David Miles, a former member of the Bank of England's Monetary Policy Committee and now a professor at London's Imperial College, and colleague James Sefton argue in an influential report that house prices could continue to defy gravity. 

(Emphasis added)

Here's your supposedly 'influential report' (the only place I could find it was on David Miles's staff webpage on the Imperial College website. It's a discussion paper published by the CEPR

Goodness knows what the CEPR really is but here's who pays its bills:

Quote
  • APG
  • Axa
  • Citigroup
  • Columbia Threadneedle Investments
  • Commonwealth Opportunity Capital
  • Department for International Trade
  • European Investment Bank
  • European Stability Mechanism
  • Goldman Sachs
  • Grupo Santander
  • HM Treasury
  • ING
  • Intesa San Paolo
  • JP Morgan
  • La Caixa
  • Moore Europe Capital Management
  • Morgan Stanley
  • Norges Bank Investment Management
  • Prudential
  • Rothschild
  • Sparebank 1
  • UBS
  • UniCredit
  • Wadhwani Asset Management
  • Wellington

Source

Fans of David Miles will remember that he wrote the Miles Report for Gordon Brown on reforming the mortgage market (the point of the Miles Report, as per erstwhile fellow MPC member Kate Barker, was to see if you  could wean UK households of variable rate mortgages so that we could join the Euro). Hence you'd think that maybe this discussion paper for the CEPR, sponsored by all these banks, has a role for mortgage credit in its model.

In reality, not so much.

Quote

5.2 Caveats and Limitations:
There are two important aspects of housing markets that play no role in our stylized model:
the availability of mortgage credit to facilitate house purchase and the impact of planning
(or zoning) restrictions on housing supply.

Looks to me like a completely daft piece of modelling which will predict house prices up to 2110 (they rise gently according to David's model, obvs) which is somehow the basis for the claim that is the headline in the article.

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14 minutes ago, Bland Unsight said:

I hate this kind of thing.

Here's how the article described the 'source'

(Emphasis added)

Here's your supposedly 'influential report' (the only place I could find it was on David Miles's staff webpage on the Imperial College website. It's a discussion paper published by the CEPR

Goodness knows what the CEPR really is but here's who pays its bills:

Source

Fans of David Miles will remember that he wrote the Miles Report for Gordon Brown on reforming the mortgage market (the point of the Miles Report, as per erstwhile fellow MPC member Kate Barker, was to see if you  could wean UK households of variable rate mortgages so that we could join the Euro). Hence you'd think that maybe this discussion paper for the CEPR, sponsored by all these banks, has a role for mortgage credit in its model.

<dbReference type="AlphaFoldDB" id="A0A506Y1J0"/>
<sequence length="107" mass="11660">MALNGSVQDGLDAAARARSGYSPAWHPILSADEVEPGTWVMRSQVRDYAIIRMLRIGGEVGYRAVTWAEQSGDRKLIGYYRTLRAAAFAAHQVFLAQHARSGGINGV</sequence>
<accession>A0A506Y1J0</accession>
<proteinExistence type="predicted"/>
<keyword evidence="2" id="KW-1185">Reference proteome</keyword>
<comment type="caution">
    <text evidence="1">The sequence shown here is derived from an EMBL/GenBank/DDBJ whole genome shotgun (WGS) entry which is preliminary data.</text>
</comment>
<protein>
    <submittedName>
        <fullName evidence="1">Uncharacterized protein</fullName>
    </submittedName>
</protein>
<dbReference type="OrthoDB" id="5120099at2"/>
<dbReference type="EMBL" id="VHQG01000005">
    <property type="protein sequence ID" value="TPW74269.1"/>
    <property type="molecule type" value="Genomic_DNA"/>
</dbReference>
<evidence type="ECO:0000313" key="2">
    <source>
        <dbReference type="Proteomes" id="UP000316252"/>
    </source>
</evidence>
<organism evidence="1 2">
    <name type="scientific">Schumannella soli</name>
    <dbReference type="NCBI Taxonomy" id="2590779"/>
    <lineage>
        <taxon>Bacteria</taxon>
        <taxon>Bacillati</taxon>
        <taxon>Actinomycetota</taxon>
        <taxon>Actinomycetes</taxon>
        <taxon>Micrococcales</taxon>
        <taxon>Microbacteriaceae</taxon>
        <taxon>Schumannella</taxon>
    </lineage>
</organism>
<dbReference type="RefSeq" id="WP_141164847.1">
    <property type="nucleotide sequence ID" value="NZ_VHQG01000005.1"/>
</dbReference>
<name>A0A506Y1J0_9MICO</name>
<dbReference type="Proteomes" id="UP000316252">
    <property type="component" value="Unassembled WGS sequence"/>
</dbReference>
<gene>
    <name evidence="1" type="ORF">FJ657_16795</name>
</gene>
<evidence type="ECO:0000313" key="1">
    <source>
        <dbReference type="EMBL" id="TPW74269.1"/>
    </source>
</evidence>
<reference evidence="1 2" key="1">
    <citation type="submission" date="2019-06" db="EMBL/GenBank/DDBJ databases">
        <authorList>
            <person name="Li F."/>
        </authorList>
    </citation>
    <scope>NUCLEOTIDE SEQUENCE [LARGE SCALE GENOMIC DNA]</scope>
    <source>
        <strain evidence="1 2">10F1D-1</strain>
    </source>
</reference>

In reality, not so much.

Looks to me like a completely daft piece of modelling which will predict house prices up to 2110 (they rise gently according to David's model, obvs) which is somehow the basis for the claim that is the headline in the article.

David Miles has also spoken out against "attacks on landlords", the poor dears. There was a whole thread about it back in July;

 

Edited by fru-gal

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2 hours ago, Bland Unsight said:

.2 Caveats and Limitations:
There are two important aspects of housing markets that play no role in our stylized model:
the availability of mortgage credit to facilitate house purchase and the impact of planning
(or zoning) restrictions on housing supply.

So this "influential" economic model doesn't take into account possibly the most important driver of demand - availability of finance?  That's akin to saying "if we give loads of people loads of cash the price of desirable stuff will go up" - true, but not particularly instructive.......

 

Edited by Exiled Canadian

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Really? I wouldn't put money on it, and neither would any bank manager in their right mind.

A whole generation of property owners are getting ready to leave this mortal coil. There will be literally hundreds of thousands of empty properties just waiting for the right owner. And the prospective owners? Poor Gen X'ers or even poorer Millenials.

So unless inflation hits Zimbabwe levels, I won't lose sleep.

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6 hours ago, Bland Unsight said: